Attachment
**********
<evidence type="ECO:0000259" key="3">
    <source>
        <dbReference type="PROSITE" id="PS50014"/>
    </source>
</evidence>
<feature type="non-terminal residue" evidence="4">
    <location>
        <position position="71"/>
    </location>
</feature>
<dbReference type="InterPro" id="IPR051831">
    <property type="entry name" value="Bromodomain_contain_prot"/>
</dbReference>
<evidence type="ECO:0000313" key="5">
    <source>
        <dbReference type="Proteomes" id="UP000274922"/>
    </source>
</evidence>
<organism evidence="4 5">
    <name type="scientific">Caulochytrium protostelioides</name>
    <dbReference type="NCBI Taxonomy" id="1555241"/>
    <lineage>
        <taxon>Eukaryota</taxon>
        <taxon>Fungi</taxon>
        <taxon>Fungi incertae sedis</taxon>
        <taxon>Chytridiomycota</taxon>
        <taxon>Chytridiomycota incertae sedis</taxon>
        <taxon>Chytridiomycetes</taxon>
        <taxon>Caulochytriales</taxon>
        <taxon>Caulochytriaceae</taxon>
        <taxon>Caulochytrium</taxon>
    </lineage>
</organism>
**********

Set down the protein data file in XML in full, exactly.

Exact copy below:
<evidence type="ECO:0000259" key="3">
    <source>
        <dbReference type="PROSITE" id="PS50014"/>
    </source>
</evidence>
<feature type="non-terminal residue" evidence="4">
    <location>
        <position position="71"/>
    </location>
</feature>
<dbReference type="InterPro" id="IPR051831">
    <property type="entry name" value="Bromodomain_contain_prot"/>
</dbReference>
<evidence type="ECO:0000313" key="5">
    <source>
        <dbReference type="Proteomes" id="UP000274922"/>
    </source>
</evidence>
<organism evidence="4 5">
    <name type="scientific">Caulochytrium protostelioides</name>
    <dbReference type="NCBI Taxonomy" id="1555241"/>
    <lineage>
        <taxon>Eukaryota</taxon>
        <taxon>Fungi</taxon>
        <taxon>Fungi incertae sedis</taxon>
        <taxon>Chytridiomycota</taxon>
        <taxon>Chytridiomycota incertae sedis</taxon>
        <taxon>Chytridiomycetes</taxon>
        <taxon>Caulochytriales</taxon>
        <taxon>Caulochytriaceae</taxon>
        <taxon>Caulochytrium</taxon>
    </lineage>
</organism>